Review: Zero Escape: Virtue’s Last Reward

5/5 Overall Score

Engrossing Story I Challenging puzzles I A breath of fresh gaming air

The number of people who will miss out on this game because it isn’t mainstream

Zero Escape: Virtue’s Last Reward is a follow up to the 2010 sleeper hit, 9 Hours 9 Persons, 9 Doors. You follow the voiceless protagonist, Sigma, who is kidnapped and forced to participate in the Nonary Game – a twisted game where the contestants lives are on the line.  With a mix of story and puzzle, is Zero Escape as rewarding as its predecessor?

The game begins with Sigma’s kidnapping on Christmas day at the hands of a man in a hooded coat and gas mask who resembles Zero, the one responsible for the events of the previous game.  Sigma wakes up in an elevator next to a girl named Phi.  After a brief introduction to the basic game mechanics and the first visit from an extremely annoying rabbit that goes by the name of Zero Jr., Sigma is tasked with trying to escape the elevator.  Once out, Sigma and Phi meet up with a group of other kidnapped people.  From there, each decisions you made take the story in a unique direction.  The Nonary game is a struggle for survival as death is always close at hand (along the narrative, not during the puzzles).  And while things don’t get quite as gruesome as similar scenarios, such as the Saw movies, you definitely develop an attachment to all of the characters and want to try to survive with all of them alive.  There are a number of alternate and branching paths to take, encouraging multiple playthroughs.


Throughout the story, Sigma is required to solve several puzzles as part of the Nonary Game.  These puzzles require careful observation of your surroundings.  Clues and required items are everywhere.  Luckily, there is a memo option used to write down information and an archive where important notes, documents etc. are kept.  The beginning of each puzzle segment starts out on Hard mode.  There is very little hand-holding here.  If something proves too difficult to solve, you can always switch to Easy mode, which provides more hints.  The puzzles in Zero Escape differ from other games, such as Professor Layton.  They aren’t just there to test your knowledge.  Sometimes a portion of one puzzle may branch off into another.  Other times, you may get an answer that can’t be used until a subsequent playthrough.  A certain bit of focus is required.

Zero Escape switches between the “novel” or story portion of the game, and the “escape” or puzzle portion.  During the story portions of the game, hitting a button to advance the dialogue can get tiring and tedious.  Zero Escape addresses this with an Auto option that automatically advances the novel portion.  The “novel” sections can last quite a while, so pop some popcorn and enjoy the story, which draws you in right from the start and keeps you guessing even past the 2 and third time you reach the TO BE CONTINUED screen.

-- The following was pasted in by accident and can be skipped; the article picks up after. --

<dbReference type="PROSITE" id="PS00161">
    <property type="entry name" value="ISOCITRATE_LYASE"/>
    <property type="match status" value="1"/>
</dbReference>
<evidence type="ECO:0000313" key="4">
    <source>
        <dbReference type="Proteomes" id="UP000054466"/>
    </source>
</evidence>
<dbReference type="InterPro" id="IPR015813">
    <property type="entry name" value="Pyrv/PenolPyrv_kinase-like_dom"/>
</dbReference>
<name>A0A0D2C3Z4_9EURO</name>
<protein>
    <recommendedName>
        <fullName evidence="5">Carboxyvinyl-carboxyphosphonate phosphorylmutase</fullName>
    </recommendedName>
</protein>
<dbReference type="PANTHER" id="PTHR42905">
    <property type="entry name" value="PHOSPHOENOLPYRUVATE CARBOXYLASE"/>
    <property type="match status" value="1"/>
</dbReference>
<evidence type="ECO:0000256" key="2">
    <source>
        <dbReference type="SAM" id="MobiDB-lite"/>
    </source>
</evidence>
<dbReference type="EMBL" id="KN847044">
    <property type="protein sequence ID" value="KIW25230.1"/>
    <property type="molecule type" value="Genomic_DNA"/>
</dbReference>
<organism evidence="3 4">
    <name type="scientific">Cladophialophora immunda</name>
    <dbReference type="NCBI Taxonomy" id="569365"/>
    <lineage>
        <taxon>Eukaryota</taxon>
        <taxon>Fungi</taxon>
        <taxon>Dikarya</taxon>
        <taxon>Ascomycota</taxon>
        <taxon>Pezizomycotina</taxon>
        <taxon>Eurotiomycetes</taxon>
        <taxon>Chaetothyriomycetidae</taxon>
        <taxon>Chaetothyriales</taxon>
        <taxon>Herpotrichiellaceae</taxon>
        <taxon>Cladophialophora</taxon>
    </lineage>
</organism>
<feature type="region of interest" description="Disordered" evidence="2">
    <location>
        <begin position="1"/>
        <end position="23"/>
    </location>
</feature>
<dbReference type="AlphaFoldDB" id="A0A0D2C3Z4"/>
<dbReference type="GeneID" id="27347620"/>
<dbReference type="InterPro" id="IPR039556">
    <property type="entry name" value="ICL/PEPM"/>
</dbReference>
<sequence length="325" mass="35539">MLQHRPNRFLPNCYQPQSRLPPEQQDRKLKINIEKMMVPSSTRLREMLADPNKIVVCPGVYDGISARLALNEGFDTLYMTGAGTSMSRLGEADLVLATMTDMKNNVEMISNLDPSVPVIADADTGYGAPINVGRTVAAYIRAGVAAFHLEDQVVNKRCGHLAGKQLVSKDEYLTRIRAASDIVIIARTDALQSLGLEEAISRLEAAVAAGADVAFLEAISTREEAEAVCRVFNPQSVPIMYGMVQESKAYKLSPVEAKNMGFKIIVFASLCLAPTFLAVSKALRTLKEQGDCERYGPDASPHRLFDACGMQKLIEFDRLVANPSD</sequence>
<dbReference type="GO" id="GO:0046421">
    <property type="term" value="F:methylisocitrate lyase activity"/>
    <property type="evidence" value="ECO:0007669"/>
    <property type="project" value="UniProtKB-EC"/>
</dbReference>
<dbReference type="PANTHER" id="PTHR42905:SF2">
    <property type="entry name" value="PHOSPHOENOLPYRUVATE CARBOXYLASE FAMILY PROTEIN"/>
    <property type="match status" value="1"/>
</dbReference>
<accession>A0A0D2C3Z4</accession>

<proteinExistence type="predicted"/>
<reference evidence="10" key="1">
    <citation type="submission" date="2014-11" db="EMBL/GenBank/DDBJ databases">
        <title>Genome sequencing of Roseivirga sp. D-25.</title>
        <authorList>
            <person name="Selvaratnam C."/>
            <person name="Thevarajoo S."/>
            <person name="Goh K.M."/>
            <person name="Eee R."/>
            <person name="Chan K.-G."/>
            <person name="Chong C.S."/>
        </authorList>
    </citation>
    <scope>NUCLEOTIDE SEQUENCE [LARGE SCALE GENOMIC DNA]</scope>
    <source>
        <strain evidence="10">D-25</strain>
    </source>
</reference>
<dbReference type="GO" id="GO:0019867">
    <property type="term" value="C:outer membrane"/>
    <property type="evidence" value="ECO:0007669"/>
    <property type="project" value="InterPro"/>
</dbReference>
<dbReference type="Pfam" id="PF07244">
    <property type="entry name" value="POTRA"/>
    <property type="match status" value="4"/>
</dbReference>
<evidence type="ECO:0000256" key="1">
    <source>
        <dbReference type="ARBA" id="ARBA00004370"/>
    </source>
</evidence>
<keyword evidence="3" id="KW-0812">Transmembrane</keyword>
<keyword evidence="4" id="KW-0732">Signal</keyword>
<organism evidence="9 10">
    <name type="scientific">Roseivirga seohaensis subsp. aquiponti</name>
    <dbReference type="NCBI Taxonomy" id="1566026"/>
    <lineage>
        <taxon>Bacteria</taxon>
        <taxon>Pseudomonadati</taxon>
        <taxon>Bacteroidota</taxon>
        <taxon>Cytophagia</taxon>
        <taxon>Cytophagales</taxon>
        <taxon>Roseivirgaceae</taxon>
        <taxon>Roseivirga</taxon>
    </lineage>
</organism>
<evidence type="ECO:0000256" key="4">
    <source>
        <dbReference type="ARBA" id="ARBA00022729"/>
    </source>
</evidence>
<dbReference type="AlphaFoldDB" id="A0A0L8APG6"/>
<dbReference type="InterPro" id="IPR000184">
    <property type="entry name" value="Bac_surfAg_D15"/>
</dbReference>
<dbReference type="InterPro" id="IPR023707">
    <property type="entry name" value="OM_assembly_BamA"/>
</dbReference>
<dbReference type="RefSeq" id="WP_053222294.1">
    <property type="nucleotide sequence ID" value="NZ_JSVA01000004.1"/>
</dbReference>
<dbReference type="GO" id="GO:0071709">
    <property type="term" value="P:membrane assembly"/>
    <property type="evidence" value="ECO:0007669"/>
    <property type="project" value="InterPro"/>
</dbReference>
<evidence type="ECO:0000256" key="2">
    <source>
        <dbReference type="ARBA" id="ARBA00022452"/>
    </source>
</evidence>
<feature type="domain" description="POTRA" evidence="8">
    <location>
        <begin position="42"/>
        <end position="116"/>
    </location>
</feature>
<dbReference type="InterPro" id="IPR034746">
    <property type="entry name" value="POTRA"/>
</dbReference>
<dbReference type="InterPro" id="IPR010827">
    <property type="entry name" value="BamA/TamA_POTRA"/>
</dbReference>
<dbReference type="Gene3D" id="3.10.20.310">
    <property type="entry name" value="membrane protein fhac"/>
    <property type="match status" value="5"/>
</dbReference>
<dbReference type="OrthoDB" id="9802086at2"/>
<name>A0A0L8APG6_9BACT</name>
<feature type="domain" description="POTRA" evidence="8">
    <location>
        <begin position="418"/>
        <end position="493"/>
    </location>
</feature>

While Sigma is voiceless, the rest of the cast talks, and talks some more.  While the dialogue can get campy at times, it makes for good entertainment the same way a slasher film does.  Graphically, Zero Escape won’t turn any heads, but this is a game that proves that graphics don’t equal greatness.  Characters animations are infrequent and usually consist of one or two awkward poses per screen.  The touch screen controls on the PS Vita are very basic, but fit the gameplay perfectly.  There is a menu button at the bottom left of the screen that, when tapped, gives you access to your archives, memos, settings,etc.  The touchscreen is mainly used during puzzle sequences to tap on objects and solve puzzles.  It advances dialogue during narrative sequences.  Occasionally, a puzzle requires physical movement of the Vita, but this happens very rarely.    I’m just thankful the developers didn’t make the use of the touchscreen feel superfluous.

Zero Escape: Virtue’s Last Reward is a great addition to the PS Vita’s otherwise lackluster catalog of games.  The story is unique and the puzzles are challenging.  While the game requires multiple playthroughs to get the full tale, it’s definitely worth it.  If you haven’t already, I would recommend playing 9 Hours 9 Persons 9 Doors before diving into Zero Escape,  but it won’t hamper the experience if you don’t.  If you’re looking to get away from the typical dog and pony show of big budget, lackluster games, or if you’re just looking for a good game to lose yourself in, look no further.  Zero Escape is a very rewarding experience.

Note: This review was conducted on the PS Vita version via a copy provided by the developer.  The game is also available on the Nintendo 3DS



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Author: Joey Alesia View all posts by
Joey's adventure into the realm of video games began at 3 when Nintendo first hit the West. He grew up a Nintendo fan and ended up branching out to Playstation when FF7 hit and XBox when Oblivion hit the 360. He's not huge on first person shooters or sports games but definitely enjoys a good RPG or survival horror game. His all-time favorite series is definitely The Legend of Zelda, followed extremely closely by Metal Gear. Joey has a firm belief that games should be treated with respect when they are made and that the classics should never be overlooked.